Breaking two decades-old vows

When I was an intellectual teenager who knew that I knew everything there was to know, a significant number of venerable individuals, albeit armed with good intentions, kept bombarding me with unneeded “help” in the form of unwanted and often long-winded advice about life.

Thankfully I had the good sense back then to not rub my omniscience in the faces of all those old fossils who kept sharing their “knowledge” with me. Then as now, most people resented youthful, arrogant know-it-alls, even benevolent ones like me who were reasonably tolerant of the ignorant adults surrounding them.

But the constant pestering of those platitude-spouting windbags was why I promised myself two important things.

One was to avoid becoming one of those tiresome old duffers who’d prattle on about the importance of treasuring every day, because time passes so quickly, blah blah blah. The other was to NEVER become one of those ancient, self- important blowhards who drones on endlessly about his aches, pains, and latest health issues.

And I’m happy to report that I have kept those vows faithfully.

Until a week ago, when the youngest of my three children graduated from high school.

The day my son and his 148 impossibly youthful classmates paraded past their proud families to receive their diplomas was perfect for an outdoor graduation. Wispy white clouds dotted a clear blue sky, and a gentle, refreshing breeze kept potentially irritating flying insects at bay. Periodic cloud cover obscured the sun just enough to keep the temperature from becoming oppressive. And those conditions weren’t just perfect for a graduation; they were also ideal for becoming lost in thought, which was why I quickly and involuntarily became engrossed in a jumble of beautiful daydreams.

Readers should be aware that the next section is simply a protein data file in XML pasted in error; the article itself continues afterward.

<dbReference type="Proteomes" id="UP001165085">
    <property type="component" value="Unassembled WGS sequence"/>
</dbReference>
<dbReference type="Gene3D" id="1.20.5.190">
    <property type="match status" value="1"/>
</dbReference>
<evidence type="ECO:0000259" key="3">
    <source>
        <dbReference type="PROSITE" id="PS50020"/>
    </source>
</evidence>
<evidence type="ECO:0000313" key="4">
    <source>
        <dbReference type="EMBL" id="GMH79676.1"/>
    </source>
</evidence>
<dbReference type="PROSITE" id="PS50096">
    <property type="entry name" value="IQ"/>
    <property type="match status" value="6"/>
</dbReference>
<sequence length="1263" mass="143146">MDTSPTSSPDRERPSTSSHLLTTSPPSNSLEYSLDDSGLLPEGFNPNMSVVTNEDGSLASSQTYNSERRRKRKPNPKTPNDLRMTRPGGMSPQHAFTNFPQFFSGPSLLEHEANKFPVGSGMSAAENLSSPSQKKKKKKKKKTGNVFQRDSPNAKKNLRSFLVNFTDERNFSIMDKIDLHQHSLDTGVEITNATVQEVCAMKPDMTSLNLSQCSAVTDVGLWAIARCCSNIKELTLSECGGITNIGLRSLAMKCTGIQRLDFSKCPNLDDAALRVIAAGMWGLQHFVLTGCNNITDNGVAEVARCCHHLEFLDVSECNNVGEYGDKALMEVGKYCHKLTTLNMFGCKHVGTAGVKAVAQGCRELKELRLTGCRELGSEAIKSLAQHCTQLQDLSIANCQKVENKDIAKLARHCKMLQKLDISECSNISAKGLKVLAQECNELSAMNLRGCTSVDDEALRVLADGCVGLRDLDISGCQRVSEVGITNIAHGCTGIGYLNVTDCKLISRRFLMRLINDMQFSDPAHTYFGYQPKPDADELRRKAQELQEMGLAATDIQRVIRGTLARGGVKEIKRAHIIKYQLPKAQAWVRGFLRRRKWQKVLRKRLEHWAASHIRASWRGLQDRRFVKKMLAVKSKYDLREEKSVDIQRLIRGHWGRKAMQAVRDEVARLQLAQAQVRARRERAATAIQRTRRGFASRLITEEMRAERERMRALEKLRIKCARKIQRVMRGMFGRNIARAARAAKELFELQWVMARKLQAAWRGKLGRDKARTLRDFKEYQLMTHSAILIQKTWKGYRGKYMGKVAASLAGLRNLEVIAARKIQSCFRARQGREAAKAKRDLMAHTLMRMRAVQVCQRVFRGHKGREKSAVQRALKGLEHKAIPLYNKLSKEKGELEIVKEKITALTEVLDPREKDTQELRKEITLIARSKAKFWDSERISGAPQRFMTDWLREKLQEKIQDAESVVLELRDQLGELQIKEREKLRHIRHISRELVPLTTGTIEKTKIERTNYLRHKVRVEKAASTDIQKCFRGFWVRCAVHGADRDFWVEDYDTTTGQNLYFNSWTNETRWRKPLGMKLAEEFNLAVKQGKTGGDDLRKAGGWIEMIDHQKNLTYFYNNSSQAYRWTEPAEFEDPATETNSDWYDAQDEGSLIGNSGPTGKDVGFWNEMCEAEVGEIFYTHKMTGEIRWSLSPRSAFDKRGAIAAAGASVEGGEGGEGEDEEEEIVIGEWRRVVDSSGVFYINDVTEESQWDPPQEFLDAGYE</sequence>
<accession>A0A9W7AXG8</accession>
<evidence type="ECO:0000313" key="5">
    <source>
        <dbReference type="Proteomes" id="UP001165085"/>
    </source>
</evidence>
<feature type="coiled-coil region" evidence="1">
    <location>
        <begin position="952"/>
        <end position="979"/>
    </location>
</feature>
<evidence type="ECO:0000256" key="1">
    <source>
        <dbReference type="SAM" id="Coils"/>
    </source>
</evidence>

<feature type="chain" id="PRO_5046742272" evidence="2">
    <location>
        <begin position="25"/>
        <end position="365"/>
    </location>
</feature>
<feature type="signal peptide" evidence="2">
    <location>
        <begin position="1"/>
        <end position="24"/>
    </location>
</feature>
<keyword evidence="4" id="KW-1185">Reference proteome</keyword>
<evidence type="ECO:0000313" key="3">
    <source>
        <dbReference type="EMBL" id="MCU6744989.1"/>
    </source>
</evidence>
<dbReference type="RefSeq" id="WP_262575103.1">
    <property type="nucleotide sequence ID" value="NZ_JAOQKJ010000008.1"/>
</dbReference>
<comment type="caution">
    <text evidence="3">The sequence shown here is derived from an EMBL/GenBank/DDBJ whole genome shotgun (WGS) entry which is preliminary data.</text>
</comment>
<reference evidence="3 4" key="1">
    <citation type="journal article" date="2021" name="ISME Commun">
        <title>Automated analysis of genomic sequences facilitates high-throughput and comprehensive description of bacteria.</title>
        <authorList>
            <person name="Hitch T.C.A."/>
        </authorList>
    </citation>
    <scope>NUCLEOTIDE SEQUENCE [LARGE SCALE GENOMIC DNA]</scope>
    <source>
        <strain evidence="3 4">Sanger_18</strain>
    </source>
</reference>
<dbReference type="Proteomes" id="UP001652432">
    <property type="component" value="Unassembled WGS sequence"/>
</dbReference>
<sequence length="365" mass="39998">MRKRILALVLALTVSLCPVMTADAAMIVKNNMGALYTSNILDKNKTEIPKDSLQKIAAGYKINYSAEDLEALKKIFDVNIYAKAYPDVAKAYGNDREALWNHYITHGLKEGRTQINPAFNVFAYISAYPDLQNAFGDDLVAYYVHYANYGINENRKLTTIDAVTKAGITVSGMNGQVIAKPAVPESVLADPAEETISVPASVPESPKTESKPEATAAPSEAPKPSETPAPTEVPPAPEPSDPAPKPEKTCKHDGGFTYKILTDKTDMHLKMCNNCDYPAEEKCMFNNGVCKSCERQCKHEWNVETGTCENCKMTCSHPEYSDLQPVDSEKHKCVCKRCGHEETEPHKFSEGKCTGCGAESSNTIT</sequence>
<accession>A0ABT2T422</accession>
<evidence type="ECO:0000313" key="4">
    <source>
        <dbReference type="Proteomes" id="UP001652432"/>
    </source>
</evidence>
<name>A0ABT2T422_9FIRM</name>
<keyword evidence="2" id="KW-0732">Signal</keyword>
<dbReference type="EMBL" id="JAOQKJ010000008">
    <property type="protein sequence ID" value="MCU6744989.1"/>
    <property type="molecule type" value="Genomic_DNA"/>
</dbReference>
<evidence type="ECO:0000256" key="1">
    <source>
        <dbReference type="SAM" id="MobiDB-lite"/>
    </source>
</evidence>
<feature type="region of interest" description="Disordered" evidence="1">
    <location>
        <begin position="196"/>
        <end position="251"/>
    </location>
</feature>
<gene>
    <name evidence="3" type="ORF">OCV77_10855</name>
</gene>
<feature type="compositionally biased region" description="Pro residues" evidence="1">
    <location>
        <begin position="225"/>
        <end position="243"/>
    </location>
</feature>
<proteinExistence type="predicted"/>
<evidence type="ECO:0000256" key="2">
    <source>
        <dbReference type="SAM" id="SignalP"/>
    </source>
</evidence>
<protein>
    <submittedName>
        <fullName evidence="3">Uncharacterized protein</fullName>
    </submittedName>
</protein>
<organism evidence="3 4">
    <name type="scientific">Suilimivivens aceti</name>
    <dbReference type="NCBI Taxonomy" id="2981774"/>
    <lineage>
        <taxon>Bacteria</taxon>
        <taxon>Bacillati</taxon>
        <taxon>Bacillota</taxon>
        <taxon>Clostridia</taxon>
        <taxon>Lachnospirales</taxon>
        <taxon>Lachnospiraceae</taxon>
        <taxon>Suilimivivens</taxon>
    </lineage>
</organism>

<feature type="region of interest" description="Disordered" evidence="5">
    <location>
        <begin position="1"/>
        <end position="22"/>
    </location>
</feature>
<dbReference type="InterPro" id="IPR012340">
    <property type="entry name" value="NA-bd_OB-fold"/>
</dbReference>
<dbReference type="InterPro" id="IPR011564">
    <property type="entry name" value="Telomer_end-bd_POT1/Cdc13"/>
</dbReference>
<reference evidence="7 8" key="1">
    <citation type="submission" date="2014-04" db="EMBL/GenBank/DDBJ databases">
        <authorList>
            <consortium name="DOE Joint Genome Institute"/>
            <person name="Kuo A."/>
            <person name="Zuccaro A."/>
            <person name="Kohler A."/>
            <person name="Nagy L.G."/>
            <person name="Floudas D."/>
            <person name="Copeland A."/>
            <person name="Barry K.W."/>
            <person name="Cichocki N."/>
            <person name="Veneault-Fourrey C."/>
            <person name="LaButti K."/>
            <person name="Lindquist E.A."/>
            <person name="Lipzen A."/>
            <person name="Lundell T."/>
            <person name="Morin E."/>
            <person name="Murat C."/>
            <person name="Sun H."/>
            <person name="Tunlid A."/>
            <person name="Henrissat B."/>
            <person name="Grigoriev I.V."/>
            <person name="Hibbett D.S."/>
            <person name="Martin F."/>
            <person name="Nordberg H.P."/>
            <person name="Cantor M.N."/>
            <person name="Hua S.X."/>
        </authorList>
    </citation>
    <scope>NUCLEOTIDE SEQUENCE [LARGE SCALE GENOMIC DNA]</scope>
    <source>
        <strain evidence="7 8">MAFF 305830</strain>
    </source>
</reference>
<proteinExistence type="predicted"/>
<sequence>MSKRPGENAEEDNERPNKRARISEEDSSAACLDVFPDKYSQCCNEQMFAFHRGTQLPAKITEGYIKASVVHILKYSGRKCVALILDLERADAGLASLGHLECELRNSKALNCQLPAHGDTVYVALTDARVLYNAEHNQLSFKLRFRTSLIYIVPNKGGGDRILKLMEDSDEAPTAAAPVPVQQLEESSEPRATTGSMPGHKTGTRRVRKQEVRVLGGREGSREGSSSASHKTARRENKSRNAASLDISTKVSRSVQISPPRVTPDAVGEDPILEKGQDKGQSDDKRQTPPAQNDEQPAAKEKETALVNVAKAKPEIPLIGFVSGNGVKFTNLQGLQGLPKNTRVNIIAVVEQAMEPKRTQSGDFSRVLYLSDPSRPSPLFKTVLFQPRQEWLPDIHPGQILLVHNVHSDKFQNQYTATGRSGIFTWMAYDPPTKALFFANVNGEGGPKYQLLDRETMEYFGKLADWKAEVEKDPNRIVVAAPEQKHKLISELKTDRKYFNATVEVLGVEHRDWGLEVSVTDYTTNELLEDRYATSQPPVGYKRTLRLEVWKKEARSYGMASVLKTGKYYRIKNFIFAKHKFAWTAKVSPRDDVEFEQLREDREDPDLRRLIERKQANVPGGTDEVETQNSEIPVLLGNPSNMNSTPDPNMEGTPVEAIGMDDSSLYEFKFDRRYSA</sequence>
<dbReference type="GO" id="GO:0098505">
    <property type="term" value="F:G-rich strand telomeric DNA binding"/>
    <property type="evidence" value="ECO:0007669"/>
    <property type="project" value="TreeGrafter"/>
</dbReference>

I relived a day not all that long ago when our oldest was grabbing hunks of his first birthday cake with his bare hands and then attempting, with occasional success, to put them into his mouth. Then my mind conjured the vision of my three children and I throwing a frisbee in the front yard, trying to catch 100 passes in a row without dropping one. Next I was seeing their amazingly creative, multi-colored chalk drawings on the driveway, beautiful but doomed to be washed away by the next rainstorm.

There they were, perpetually occupied with (depending on the season) kicking soccer balls with their friends, gliding down the nearest available hill on whatever object(s) could serve as a sled, or playing Foursquare with the kids across the street. I swear I actually heard their high-pitched squeals of delight as they uncovered one of the eggs a mischievous rabbit had secreted in various places around the yard, or inside the house when precipitation was in the Easter Sunday forecast. I found myself reliving trips to Connecticut to see their grandmother, or to Vermont to visit with cousins who were only slightly larger than they were. All those band concerts, sleepovers, and Little League baseball games seemed like they were just last week.

Suddenly my pleasant reverie was interrupted by the sounds of Pomp and Circumstance, and the sight of 149 maroon-gowned high school graduates marching by. Where did the time go?

Apparently those windy old geezers actually knew what they were talking about. Years, it turns out, elapse unimaginably quickly. That’s why every young person reading this should fully savor every moment of every day. Take it from me; time flies!

Now that I’ve violated one of my once-sacrosanct vows, I might as well go the whole hog. My lower back is killing me. And does anyone want to hear the latest from my cardiologist?

Andy Young
June 14, 2024

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